Checkpoint Charlie was the setting for many thrillers and spy novels, from James Bond in Octopussy to The Spy Who Came In From The Cold. Located on the corner of Friedrichstraße and Zimmerstraße, it is a reminder of the former border crossing, the Cold War and the partition of Berlin.
Checkpoint Charlie was nominated the only border crossing for the Allies and foreigners. In 1971 the mayor of West Berlin obtained permission to allow West Berliners to access East Berlin by applying for special visas.
Checkpoint “Charlie” took its name from the NATO alphabet: the members of the Allied armed forces reached the Berlin city center via Checkpoint A (Alpha) near Helmstedt, the point at which they crossed into the GDR from the Federal Republic of Germany; Checkpoint B (Bravo) near Drewitz, where they left the GDR and ...
The soldier in the picture at the site of Checkpoint Charlie today is a former US army tuba player called Jeff Harper. He was 22 when he was photographed as part of a series to commemorate the last Allied soldiers in Berlin in 1994.
On October 27, 1961, combat-ready American and Soviet tanks faced off in Berlin at the U.S. Army\'s Checkpoint Charlie. Tensions between the United States and the Soviet Union over access to the outpost city of Berlin and its Soviet-controlled eastern sector had increased to the point of direct military confrontation.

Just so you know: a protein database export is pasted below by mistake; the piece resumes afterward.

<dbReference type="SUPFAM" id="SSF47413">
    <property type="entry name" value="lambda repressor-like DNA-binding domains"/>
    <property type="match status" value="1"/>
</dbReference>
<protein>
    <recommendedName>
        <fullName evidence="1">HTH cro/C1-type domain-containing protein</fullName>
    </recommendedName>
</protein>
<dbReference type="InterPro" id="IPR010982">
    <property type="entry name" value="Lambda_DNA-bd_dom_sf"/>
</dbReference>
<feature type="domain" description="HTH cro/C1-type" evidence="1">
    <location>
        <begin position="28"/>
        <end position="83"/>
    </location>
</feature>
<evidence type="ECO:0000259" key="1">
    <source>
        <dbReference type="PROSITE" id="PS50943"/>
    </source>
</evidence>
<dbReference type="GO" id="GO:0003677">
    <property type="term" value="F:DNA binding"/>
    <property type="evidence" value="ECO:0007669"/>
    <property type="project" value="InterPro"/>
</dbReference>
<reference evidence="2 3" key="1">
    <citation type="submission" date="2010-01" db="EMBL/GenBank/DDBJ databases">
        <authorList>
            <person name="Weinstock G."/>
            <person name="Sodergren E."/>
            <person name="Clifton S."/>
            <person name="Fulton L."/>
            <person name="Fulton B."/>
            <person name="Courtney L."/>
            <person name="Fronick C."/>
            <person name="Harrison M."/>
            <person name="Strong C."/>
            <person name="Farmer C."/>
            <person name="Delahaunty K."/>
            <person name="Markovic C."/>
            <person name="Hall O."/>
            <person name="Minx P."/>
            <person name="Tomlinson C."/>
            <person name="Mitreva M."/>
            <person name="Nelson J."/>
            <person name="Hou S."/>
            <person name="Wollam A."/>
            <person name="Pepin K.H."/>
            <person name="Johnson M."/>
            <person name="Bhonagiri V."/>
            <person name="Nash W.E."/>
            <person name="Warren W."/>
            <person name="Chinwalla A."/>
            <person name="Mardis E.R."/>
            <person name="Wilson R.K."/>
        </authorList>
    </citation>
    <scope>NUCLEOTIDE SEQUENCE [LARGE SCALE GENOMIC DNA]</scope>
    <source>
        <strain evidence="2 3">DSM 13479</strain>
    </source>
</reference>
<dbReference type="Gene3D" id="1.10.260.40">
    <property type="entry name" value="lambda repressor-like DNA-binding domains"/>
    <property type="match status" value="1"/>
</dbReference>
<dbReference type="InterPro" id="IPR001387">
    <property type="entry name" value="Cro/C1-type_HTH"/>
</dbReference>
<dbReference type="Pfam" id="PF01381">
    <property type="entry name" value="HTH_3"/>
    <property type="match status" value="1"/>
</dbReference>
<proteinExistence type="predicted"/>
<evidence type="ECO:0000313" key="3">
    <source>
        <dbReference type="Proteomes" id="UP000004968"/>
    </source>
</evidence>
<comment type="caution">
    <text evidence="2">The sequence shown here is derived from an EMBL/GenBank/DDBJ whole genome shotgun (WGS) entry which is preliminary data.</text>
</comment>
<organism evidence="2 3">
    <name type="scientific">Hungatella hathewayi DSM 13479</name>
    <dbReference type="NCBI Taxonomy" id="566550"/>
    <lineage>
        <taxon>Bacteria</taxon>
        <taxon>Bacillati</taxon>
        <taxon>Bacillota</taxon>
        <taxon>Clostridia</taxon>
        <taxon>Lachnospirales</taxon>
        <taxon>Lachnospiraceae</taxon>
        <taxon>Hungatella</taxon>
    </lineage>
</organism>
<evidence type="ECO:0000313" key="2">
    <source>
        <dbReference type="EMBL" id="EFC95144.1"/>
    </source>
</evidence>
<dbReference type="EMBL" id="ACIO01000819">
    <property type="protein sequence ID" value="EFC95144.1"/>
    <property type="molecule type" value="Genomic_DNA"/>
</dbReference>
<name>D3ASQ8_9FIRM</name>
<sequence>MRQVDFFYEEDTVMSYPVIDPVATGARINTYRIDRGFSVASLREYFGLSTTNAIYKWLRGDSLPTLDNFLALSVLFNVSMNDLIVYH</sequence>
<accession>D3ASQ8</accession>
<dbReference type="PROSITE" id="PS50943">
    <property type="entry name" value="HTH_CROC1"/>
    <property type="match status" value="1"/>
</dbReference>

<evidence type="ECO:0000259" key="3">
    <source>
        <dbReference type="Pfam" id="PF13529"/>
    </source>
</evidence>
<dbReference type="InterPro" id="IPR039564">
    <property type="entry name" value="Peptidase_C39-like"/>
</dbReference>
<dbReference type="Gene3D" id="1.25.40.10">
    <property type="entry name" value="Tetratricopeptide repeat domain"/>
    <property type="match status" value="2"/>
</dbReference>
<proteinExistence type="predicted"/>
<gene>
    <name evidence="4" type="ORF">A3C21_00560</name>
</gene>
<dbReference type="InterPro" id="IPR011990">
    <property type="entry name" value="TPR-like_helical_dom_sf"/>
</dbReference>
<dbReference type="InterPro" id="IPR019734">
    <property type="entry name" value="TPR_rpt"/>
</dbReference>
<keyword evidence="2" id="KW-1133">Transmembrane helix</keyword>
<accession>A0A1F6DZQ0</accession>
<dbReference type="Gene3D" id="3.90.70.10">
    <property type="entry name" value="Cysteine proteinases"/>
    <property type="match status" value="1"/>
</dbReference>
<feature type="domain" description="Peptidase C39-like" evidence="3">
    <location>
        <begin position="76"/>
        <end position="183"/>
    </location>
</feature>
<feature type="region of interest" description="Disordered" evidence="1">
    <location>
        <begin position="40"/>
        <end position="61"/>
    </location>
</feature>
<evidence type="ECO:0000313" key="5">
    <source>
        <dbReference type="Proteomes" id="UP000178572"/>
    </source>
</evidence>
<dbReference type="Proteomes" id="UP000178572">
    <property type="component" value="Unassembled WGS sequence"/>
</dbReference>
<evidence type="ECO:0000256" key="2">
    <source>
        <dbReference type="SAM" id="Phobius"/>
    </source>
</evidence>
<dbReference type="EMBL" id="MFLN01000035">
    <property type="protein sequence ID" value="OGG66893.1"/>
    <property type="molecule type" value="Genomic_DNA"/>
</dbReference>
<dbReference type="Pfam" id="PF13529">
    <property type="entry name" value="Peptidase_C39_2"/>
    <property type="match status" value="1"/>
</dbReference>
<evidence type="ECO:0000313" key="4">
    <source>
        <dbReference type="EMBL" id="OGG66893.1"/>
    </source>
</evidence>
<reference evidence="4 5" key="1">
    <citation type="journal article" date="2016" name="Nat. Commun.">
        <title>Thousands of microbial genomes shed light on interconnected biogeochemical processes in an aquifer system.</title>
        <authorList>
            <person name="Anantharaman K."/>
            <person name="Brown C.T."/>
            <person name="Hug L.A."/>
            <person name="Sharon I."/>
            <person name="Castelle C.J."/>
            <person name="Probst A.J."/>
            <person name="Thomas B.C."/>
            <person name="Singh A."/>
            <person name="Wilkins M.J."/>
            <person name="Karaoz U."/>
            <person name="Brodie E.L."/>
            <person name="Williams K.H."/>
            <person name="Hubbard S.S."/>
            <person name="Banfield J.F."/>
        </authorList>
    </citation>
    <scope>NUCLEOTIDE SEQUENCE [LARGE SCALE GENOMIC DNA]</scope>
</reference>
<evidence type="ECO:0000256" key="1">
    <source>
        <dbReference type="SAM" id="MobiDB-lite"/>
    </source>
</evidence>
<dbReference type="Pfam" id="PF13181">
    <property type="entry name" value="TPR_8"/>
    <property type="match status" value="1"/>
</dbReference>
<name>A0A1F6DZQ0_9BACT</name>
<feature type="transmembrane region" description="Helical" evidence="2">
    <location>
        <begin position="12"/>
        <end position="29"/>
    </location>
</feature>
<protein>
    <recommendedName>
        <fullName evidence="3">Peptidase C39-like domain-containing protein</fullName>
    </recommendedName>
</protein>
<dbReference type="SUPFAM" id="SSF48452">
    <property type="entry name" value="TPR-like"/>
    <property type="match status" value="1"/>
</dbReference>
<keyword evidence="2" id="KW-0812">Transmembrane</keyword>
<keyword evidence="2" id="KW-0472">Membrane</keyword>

By 27 October, ten Soviet and an equal number of American tanks stood 100 yards apart on either side of the checkpoint. This stand-off ended peacefully on 28 October following a US-Soviet understanding to withdraw tanks and reduce tensions.
Today, all across the city you can find traces of the Wall, its remains and memorial sites – the East Side Gallery, the Berlin Wall Memorial in Bernauer Strasse, the Berlin-Hohenschönhausen Memorial, a former Stasi remand prison, and the green Mauerpark.
His name is Jeff Harper. Since the fall of the Berlin Wall and the checkpoint's rise as a prime tourist attraction in the German capital, the photos of Sgt. Harper and his Soviet counterpart on the other side have become as synonymous with the checkpoint as anything else in Cold War lore.
The East German constitution of 1949 granted citizens a theoretical right to leave the country, though it was hardly respected in practice. Even this limited right was removed in the constitution of 1968 which confined citizens' freedom of movement to the area within the state borders.
While the events of November 9, 1989, signaled the end of a divided Berlin, Checkpoint Charlie remained in operation until seven months later, when its famous beige guardhouse was removed during a ceremony attended by French, British, American, German and Soviet dignitaries.
They too ground to a halt some 75 metres from the East/West Berlin border and, as with the US tanks they faced, stayed there for 16 hours. By now, American officials were deeply alarmed by the potential consequences.